Urban Farmer Round-up
Re-cap of the Midwest Urban Farmers Summit by Adam Peterson, GCM Program Coordinator
This weekend, I had the privilege of attending the Midwest Urban Farmers Summit at The Plant in the Back of the Yards neighborhood. Attendees traveled from Minnesota, Wisconsin, and Michigan to attend the event. This years keynote consisted of state Rep. Sonya Harper, Christy Webber of Christy Webber Landscapes, and Rodrigo Cala of Cala Farms Origines in Turtle Lake, WI. Most of the discussion surrounded what we are doing within Chicago to promote greater job training and skill building, nutrition education, and decreasing barriers to entry for starting community gardens, urban agriculture initiatives, and kitchen & garden education.
One of the biggest barriers in Illinois is the lack of legal recognition of urban agriculture. State Rep. Harper discussed her current House Bill that is set to recognize urban agriculture and create an Urban Agricultural Zone (UAZ). This will allow for additional funding, resources, and simplified zoning regulations. Also, it would create a UAZ fund for sales tax of urban agricultural products to be pooled into for municipalities to redistribute within the industry.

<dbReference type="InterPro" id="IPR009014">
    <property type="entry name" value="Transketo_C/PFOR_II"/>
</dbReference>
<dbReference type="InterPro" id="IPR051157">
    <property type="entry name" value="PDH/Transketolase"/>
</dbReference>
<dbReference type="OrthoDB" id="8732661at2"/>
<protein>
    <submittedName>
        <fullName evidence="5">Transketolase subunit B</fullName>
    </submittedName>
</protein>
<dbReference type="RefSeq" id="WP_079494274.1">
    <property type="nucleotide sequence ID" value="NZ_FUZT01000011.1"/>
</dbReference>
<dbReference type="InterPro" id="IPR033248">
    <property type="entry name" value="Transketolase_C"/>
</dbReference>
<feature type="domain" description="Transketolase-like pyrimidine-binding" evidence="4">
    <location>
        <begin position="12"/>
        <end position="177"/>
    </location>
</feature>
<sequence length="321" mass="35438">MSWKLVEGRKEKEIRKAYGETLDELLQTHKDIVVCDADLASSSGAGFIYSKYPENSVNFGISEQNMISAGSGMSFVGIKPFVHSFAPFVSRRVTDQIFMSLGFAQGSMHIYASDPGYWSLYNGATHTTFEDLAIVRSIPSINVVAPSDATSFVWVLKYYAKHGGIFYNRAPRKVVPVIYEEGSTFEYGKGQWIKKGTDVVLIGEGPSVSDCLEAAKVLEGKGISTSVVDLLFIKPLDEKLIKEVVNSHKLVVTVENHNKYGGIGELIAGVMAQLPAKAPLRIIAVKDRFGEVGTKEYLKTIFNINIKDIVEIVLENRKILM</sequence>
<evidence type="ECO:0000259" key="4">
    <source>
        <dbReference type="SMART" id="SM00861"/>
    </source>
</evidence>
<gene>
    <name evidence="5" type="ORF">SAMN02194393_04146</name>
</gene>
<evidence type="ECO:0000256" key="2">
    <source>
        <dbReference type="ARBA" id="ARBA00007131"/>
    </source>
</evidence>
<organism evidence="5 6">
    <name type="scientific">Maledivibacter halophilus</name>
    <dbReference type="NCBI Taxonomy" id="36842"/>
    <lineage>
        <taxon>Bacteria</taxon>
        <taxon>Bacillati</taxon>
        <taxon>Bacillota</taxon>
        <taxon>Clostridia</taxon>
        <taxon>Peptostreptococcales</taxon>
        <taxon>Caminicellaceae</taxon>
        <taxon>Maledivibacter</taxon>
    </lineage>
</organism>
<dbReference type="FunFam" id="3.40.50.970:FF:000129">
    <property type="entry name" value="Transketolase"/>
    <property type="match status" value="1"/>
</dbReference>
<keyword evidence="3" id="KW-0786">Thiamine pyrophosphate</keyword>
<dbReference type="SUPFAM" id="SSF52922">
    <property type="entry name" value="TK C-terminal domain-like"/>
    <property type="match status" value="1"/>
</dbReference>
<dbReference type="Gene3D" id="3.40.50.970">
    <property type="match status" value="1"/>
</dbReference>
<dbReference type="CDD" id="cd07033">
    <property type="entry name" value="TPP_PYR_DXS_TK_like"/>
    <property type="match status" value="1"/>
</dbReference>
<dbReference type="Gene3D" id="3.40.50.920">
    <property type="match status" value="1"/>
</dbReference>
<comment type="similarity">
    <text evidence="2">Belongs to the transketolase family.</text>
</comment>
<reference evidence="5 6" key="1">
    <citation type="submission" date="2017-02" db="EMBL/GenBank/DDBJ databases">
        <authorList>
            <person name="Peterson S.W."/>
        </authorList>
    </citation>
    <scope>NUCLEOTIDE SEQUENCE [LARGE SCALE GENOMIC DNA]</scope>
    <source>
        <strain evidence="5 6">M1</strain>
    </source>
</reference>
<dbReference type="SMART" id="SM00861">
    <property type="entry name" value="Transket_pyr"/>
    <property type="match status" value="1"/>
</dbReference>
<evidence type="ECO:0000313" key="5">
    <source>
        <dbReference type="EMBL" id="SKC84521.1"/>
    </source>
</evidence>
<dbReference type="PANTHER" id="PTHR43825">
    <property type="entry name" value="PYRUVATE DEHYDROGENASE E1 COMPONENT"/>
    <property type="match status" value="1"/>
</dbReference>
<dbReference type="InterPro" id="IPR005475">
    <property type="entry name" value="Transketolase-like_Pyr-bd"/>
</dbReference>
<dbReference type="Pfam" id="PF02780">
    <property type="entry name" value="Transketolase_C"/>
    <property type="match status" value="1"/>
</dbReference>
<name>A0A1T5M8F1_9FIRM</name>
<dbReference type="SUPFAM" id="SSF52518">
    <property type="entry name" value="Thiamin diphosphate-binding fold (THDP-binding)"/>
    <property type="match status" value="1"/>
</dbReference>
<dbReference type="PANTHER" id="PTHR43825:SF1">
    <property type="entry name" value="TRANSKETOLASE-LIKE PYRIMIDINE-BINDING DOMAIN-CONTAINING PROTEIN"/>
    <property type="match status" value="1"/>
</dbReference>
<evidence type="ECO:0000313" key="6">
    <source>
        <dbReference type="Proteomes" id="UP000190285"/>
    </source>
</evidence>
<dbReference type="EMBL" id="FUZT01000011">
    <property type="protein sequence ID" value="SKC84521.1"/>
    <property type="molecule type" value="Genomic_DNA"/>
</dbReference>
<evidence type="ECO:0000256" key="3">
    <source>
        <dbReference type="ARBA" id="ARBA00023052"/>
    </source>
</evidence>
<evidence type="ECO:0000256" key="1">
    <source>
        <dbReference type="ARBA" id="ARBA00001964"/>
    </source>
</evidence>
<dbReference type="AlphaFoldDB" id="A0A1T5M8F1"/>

Since urban agriculture is much more than just growing food, I attended a workshop on fostering youth engagement. Green City Market is continuing their Edible Education work by offering youth education at market and the Edible Gardens, as well as increasing its presence in Chicago schools with kitchen and garden educational programming. During the workshop, we discussed different ways youth can be engaged in growing, how to better assess needs of different communities, how to maintain relevance and inclusivity within those communities, as well as different ways to measure student success. Success can be identified in broad ways, such as trying new foods, learning accountability and responsibility, or simply a student bringing home produce they grew to share with family and friends. It’s been wonderful to hear students at our schools return with stories of how they convinced a parent or sibling to try something new, or make something from scratch that they generally bought pre-made.
Our markets support both urban and rural farms. As we move forward, it’s important that both types of farming are recognized, have resources and, are supported by consumers. The summit also reminded me that if we have time to volunteer, skills to teach or resources to share, then we need to get more involved! Spring will be upon us soon, let’s continue to eat well, share with others, and remember the world at large.
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